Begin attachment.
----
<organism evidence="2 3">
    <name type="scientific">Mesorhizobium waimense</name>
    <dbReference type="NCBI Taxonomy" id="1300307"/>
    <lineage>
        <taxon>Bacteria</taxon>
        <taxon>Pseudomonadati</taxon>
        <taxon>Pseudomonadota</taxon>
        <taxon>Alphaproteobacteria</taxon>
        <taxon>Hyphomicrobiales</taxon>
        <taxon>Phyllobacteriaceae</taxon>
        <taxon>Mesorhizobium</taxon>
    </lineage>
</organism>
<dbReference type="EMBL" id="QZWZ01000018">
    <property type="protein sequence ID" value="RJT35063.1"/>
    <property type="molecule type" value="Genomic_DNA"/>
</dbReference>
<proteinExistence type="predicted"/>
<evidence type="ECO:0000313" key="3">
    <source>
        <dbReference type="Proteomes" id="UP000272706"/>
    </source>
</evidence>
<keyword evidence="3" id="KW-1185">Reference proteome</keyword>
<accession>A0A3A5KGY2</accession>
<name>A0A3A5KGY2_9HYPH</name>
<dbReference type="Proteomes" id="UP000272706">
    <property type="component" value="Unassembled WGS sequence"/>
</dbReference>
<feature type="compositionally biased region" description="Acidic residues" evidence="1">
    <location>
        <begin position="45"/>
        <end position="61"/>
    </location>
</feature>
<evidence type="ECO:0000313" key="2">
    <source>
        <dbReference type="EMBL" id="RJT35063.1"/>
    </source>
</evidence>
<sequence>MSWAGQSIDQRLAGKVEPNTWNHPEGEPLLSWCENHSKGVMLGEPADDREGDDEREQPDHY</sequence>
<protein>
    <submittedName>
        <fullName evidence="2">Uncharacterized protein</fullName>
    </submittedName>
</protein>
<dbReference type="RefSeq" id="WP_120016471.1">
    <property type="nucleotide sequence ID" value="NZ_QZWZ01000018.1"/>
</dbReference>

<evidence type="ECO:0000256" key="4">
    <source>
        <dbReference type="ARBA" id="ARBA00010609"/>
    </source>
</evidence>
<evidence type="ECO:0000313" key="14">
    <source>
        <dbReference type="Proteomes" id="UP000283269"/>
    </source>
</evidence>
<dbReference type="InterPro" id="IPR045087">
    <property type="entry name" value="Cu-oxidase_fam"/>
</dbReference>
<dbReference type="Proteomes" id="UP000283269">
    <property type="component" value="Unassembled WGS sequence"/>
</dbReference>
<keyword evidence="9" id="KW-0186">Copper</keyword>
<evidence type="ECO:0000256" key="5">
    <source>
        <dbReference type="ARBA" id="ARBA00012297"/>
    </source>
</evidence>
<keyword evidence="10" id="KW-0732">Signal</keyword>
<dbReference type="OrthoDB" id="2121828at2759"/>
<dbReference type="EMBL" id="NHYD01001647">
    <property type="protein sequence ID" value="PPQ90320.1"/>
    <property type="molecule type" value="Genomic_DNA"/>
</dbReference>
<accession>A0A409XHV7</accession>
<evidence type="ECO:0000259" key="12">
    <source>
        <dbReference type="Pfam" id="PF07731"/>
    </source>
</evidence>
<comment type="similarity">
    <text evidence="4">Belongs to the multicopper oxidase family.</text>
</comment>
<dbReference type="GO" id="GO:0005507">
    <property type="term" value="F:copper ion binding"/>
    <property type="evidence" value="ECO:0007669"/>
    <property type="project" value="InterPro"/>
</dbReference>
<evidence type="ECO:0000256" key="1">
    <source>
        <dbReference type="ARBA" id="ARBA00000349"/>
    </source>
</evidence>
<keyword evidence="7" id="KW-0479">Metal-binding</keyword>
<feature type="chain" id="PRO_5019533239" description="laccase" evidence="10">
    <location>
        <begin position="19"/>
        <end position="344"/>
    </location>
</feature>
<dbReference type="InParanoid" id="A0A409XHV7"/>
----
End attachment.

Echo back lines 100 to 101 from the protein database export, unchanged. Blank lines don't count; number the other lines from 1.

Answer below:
        <begin position="19"/>
        <end position="344"/>